The Minister of Transportation, Rotimi Amaechi, has said that the Nigerian Maritime Administration and Safety Agency (NIMASA), was not set up to generate revenue but as a regulator of maritime safety and security on the nation’s coastal water.
The minister who disclosed this at the weekend at the final session of the 5-day National Council on Transportation (NCT) event, held in Kano State, said it was the NPA that should generate money for the government and not NIMASA.
The minister maintained that generating revenue is not enshrined in the Act establishing the agency, and urged that the agency should focus on being a regulatory authority on issues of safety and security of the nation’s waterways.
The minister said, “People put NIMASA under pressure that they must make money, make money for what? NIMASA actually is a regulatory authority, not for them to go and look for money”.
According to him: “The agency that should be making money and they must hear it now is NPA. It is their responsibility to make money.” He, therefore, enjoined the agency to “focus on being a regulatory authority on issues of safety and security of our waterways”.
While expressing dismay over the inability to convene the NCT for the past three years due to the economic downturn and advent of the COVID-19 pandemic, the minister assured that critical decisions bordering on transportation will be addressed at the summit.
“Transportation is essential to sustainable development as it enables access to employment, business, education, health services and social interactions. The prosperity and well-being of the developing and developed world are inseparably linked to transport as such, President Muhammadu Buhari has made issues relating to transportation as top priorities of his administration”, he said.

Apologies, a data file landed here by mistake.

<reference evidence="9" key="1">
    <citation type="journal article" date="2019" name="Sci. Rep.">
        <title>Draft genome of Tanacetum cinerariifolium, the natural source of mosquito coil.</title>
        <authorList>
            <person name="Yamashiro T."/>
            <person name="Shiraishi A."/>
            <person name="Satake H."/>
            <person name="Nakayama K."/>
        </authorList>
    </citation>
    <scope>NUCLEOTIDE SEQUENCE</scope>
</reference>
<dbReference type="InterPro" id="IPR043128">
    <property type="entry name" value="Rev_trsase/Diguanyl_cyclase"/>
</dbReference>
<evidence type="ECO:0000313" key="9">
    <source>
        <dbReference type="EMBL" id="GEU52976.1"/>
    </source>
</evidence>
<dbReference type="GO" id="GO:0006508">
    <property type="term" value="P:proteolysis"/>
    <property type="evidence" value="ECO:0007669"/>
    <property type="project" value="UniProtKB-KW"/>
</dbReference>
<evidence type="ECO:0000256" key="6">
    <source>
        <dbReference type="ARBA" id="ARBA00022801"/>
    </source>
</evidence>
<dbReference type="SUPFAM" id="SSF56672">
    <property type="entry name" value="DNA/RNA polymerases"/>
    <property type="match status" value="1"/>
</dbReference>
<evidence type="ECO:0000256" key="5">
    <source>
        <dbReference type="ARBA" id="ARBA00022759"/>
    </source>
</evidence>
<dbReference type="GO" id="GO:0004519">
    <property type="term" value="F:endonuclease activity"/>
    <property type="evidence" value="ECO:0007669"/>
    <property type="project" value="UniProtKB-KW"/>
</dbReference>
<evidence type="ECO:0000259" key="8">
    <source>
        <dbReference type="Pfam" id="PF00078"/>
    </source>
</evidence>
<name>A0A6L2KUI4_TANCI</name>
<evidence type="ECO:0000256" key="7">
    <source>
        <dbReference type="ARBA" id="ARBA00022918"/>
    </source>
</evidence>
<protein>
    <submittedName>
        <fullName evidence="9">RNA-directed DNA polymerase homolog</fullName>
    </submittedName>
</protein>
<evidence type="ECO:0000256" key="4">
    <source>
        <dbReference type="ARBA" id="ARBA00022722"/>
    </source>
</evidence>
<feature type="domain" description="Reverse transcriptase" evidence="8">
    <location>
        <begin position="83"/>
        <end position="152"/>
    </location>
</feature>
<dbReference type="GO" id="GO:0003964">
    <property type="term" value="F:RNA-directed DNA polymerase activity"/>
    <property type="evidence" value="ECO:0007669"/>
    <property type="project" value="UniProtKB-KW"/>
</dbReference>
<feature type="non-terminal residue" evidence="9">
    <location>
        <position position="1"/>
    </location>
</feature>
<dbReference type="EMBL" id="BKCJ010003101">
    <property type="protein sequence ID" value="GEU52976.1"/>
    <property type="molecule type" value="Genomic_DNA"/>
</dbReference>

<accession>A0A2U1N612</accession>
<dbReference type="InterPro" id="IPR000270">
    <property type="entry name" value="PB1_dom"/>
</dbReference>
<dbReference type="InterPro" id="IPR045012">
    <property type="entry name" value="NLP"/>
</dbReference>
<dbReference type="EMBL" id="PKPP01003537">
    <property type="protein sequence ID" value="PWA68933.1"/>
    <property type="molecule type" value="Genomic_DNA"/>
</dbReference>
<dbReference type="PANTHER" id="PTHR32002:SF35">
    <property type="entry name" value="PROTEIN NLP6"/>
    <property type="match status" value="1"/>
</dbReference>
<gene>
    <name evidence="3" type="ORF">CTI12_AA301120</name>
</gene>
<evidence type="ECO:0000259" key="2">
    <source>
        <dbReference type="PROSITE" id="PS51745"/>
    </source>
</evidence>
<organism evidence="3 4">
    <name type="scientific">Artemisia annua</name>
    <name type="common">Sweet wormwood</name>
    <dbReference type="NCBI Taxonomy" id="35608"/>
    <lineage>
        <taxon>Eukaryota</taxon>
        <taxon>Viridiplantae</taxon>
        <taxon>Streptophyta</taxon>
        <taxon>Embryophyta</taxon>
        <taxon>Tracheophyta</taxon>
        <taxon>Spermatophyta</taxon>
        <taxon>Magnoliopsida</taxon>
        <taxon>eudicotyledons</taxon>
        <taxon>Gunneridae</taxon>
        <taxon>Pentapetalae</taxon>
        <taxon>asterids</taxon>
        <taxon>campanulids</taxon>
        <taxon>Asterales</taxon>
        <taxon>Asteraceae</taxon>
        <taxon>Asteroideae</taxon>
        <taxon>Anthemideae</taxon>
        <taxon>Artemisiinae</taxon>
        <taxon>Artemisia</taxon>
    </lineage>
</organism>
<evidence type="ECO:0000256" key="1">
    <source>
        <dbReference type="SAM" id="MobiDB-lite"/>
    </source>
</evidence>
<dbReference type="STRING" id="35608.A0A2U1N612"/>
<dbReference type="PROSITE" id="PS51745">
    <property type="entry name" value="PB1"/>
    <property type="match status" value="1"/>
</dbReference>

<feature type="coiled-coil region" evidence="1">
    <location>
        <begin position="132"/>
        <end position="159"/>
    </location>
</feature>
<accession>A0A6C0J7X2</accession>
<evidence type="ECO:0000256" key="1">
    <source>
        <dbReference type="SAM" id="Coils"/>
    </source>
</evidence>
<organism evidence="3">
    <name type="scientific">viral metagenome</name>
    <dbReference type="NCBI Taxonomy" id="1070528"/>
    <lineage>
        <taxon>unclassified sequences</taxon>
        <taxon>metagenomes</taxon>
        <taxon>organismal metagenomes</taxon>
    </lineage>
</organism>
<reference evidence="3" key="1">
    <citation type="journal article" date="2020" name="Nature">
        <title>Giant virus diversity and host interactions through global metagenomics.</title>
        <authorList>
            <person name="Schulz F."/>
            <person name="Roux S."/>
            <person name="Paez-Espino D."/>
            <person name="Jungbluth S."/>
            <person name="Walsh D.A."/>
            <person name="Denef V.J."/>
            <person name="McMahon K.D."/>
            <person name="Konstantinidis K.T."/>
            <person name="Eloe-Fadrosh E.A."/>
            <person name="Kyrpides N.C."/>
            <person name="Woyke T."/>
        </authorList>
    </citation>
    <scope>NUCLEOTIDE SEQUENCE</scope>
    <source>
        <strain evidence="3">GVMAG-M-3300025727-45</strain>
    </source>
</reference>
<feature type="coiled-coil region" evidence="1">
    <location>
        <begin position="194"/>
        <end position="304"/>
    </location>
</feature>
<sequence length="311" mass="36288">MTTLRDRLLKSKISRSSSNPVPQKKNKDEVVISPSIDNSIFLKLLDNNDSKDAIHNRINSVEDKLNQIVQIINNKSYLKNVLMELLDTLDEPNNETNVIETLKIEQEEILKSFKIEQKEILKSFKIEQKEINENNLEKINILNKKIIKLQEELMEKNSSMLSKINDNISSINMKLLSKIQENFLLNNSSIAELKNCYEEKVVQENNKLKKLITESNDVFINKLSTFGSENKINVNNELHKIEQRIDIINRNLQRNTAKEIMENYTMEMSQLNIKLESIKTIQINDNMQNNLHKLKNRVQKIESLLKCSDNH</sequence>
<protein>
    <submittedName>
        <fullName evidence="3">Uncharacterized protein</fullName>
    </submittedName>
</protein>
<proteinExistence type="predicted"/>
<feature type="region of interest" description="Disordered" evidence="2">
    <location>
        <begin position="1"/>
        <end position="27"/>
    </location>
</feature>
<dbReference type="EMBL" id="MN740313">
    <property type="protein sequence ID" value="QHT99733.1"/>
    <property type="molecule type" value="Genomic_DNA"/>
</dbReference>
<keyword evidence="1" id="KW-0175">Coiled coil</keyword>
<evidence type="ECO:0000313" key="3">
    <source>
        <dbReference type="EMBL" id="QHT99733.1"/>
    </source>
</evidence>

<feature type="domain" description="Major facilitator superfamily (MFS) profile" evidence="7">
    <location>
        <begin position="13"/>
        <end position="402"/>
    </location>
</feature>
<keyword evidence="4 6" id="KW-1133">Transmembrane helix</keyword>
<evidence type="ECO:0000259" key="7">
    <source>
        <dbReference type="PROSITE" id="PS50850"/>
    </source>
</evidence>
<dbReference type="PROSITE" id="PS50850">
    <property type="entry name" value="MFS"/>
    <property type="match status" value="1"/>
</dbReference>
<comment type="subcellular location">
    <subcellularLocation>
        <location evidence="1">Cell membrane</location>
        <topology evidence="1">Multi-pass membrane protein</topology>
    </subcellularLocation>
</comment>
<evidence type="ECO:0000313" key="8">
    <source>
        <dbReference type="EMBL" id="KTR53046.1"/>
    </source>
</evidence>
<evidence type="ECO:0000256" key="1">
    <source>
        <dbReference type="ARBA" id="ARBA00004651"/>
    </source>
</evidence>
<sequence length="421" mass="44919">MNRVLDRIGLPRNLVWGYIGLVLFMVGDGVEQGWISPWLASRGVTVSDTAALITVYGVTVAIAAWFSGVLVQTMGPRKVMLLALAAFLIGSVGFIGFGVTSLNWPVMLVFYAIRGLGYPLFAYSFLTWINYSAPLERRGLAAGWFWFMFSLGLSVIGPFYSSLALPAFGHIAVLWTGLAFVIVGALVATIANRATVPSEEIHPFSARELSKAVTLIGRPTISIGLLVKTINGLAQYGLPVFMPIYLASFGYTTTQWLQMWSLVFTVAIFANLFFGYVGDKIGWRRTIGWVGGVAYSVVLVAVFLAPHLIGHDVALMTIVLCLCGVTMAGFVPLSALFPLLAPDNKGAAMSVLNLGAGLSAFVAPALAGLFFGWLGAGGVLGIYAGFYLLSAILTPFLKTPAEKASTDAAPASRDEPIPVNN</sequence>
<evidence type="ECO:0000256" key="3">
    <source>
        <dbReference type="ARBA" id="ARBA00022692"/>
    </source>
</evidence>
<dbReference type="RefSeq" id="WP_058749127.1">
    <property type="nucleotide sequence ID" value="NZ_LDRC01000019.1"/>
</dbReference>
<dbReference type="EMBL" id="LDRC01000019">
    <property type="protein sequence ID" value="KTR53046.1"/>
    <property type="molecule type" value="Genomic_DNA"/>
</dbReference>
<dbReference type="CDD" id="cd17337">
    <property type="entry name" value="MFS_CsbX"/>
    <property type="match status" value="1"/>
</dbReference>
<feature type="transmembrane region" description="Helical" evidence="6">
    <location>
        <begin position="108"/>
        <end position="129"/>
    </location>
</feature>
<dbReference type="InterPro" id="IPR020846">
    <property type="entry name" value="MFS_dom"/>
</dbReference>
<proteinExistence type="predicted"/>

On the state of the Dala Inland Dry Port, the minister said the federal government will not commission the project if he does not see a completed primary school offering free education to the many out-of-school children in the area.
“I want NSC to note this because that’s the agreement we had with the concessionaire. Shippers’ Council, you can charge whatever you want to charge for the dry port but part of the profit that they make in the dry port will go to the upbringing of those children”.
The permanent secretary, federal ministry of transportation, Dr Magdalene Ajani, read the address of the minister of state for transportation, Sen. Gbemisola Saraki, who was unavoidably absent.
According to Saraki, “Since the last time the Council met, Nigeria has ratified the African Continental Free Trade Agreement (AfCTA). The ratification of the AfCTA is a new dawn with significantly positive ramifications for our collective future.”
In addition, she said Nigeria has an “opportunity to leverage its geographical position, its large domestic market and industrial capacity to become the transportation hub for Africa, but this prize will not be easily won and there is much work to do to actualise this potential. It will require smart, rigorous, foresighted planning and swift, diligent execution across all modes of transportation”.